Answers: 12.6 / 1 / 80

Urban Developments

Our partner site CityLab explores the cities of the future and investigates the biggest ideas and issues facing city dwellers around the world. Gracie McKenzie shares today’s top stories:

Two captivating maps: first, in incredible detail, where Europe’s population is moving, aging, and finding work, and second, America’s most and least distressed cities, ranked.

After Hurricane Maria, Puerto Rico’s short-term needs are profound, and the U.S. government is finally taking steps to address them. But the situation has added some urgency to the case for statehood.

“There’s nothing like being left out of the money to force a rethinking of policy.” One possible unexpected result of cities’ current arms race to land Amazon’s second headquarters: better transit?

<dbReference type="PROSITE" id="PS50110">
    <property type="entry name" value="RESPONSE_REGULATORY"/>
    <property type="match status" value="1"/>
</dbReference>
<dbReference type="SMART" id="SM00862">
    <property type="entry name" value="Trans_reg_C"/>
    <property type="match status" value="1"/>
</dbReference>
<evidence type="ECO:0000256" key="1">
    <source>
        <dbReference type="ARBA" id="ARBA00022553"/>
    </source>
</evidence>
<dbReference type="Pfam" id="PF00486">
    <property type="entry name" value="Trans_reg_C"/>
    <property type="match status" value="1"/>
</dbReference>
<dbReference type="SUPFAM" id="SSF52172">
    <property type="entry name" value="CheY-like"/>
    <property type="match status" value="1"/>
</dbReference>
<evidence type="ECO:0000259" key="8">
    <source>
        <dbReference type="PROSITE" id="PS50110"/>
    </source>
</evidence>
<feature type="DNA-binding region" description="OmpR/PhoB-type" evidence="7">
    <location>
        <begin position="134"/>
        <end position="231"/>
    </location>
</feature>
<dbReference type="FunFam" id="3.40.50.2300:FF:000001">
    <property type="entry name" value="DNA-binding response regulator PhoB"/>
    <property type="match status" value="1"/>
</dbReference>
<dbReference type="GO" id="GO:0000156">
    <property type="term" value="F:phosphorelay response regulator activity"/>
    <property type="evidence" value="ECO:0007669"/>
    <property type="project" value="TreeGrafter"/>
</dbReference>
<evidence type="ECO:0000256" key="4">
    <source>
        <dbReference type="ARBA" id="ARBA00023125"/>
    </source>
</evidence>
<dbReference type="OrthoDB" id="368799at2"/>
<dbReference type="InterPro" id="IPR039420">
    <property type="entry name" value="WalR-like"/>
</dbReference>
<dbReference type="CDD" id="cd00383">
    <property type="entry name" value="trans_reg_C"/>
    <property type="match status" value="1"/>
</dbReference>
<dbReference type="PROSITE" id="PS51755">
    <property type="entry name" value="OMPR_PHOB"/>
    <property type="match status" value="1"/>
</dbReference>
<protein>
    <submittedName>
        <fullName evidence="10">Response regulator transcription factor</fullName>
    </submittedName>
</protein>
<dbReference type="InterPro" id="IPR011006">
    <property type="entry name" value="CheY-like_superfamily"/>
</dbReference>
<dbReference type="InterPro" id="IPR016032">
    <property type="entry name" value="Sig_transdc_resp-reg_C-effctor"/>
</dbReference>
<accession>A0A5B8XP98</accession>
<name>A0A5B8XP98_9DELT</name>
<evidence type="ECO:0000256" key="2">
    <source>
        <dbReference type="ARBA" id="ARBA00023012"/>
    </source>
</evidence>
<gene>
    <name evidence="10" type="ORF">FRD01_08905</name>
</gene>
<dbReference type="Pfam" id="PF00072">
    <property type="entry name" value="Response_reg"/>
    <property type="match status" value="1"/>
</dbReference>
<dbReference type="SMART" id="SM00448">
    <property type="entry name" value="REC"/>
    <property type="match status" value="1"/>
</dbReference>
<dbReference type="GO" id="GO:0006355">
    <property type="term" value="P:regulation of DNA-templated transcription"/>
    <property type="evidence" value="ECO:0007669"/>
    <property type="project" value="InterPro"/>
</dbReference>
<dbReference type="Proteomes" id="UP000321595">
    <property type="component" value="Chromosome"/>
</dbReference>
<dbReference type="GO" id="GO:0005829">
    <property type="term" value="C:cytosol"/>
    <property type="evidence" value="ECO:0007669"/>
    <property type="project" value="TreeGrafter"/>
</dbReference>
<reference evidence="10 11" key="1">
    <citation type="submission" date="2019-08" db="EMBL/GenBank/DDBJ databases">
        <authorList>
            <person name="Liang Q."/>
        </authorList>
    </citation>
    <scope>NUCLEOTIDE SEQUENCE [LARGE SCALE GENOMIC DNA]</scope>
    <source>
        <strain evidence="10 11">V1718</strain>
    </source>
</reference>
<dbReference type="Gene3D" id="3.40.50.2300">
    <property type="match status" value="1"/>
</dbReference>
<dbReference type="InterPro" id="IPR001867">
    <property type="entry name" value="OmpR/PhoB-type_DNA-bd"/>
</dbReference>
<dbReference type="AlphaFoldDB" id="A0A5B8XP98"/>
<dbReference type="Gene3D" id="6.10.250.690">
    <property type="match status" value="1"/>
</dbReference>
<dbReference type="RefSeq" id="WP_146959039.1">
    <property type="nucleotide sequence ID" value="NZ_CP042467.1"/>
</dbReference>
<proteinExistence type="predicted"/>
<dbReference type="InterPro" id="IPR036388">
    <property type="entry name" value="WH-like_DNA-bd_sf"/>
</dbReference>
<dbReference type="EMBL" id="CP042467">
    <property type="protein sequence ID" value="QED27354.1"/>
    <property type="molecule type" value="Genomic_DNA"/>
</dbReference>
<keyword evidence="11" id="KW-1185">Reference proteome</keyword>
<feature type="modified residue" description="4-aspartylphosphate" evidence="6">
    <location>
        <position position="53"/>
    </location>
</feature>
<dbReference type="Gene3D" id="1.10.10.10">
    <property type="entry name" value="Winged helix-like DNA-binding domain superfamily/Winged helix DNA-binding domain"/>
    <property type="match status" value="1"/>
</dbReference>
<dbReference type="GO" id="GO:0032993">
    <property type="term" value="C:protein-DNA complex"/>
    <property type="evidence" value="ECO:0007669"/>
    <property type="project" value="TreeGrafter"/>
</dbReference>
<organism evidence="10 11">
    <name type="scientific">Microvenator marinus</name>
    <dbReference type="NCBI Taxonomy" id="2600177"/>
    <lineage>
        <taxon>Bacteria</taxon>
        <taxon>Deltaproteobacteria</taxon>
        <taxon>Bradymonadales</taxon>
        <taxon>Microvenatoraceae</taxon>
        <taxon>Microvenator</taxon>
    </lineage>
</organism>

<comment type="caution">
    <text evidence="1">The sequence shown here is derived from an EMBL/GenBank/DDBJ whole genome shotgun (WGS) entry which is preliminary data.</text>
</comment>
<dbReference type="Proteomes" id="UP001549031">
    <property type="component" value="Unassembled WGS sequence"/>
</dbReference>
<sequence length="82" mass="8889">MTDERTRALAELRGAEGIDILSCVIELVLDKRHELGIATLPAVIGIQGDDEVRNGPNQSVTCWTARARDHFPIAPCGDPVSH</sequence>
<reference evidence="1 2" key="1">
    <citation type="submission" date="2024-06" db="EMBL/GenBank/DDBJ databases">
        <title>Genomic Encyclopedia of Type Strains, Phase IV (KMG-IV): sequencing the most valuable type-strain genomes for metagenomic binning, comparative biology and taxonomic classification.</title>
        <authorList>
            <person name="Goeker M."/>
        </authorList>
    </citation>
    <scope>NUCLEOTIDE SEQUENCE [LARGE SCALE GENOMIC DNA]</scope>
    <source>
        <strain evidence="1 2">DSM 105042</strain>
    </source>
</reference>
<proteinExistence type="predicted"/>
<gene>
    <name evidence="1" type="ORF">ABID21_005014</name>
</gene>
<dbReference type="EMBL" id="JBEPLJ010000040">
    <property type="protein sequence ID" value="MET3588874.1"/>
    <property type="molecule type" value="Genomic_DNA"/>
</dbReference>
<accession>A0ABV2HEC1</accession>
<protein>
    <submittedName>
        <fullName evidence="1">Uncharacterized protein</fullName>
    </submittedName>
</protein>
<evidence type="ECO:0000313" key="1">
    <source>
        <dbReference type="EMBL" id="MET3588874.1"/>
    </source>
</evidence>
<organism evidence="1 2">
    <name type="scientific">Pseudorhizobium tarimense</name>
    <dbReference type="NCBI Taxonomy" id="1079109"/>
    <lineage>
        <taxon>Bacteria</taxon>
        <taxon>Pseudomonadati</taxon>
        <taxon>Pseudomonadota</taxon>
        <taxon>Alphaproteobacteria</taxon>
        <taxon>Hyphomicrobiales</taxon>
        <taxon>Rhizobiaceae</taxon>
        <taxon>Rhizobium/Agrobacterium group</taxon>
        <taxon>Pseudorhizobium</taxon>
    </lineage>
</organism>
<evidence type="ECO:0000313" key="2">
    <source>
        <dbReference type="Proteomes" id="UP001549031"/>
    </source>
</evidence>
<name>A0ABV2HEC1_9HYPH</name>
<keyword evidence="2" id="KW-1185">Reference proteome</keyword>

For more updates from the urban world, subscribe to CityLab’s daily newsletter.

Reader Response

James Somers recently wrote about a group of programmers who want to avert a looming software crisis by changing the way we code. This reader, a software engineer, is skeptical about their solution:

Fancy languages and development environments are neat and make for great demos and research papers. The problems begin when you try to make real software with them. When something goes wrong, if your whiz-bang tools are maintained by someone else, you have to appeal them for a fix. Even if you maintain them yourself, all the plumbing that makes it so cool to work with is going to get in the way of maintenance, making it more costly to fix and increasing the chances of releasing a bug before your [Quality Assurance] finds it.

Read Somers’s feature story here.


Sex commercialized, start-ups bred, mosquitoes malaria-proofed, history unearthed.

Time of Your Life

Happy birthday to Nancy’s daughter Marcelene (twice the age of Facebook), and to Peter’s husband (a year younger than helicopters).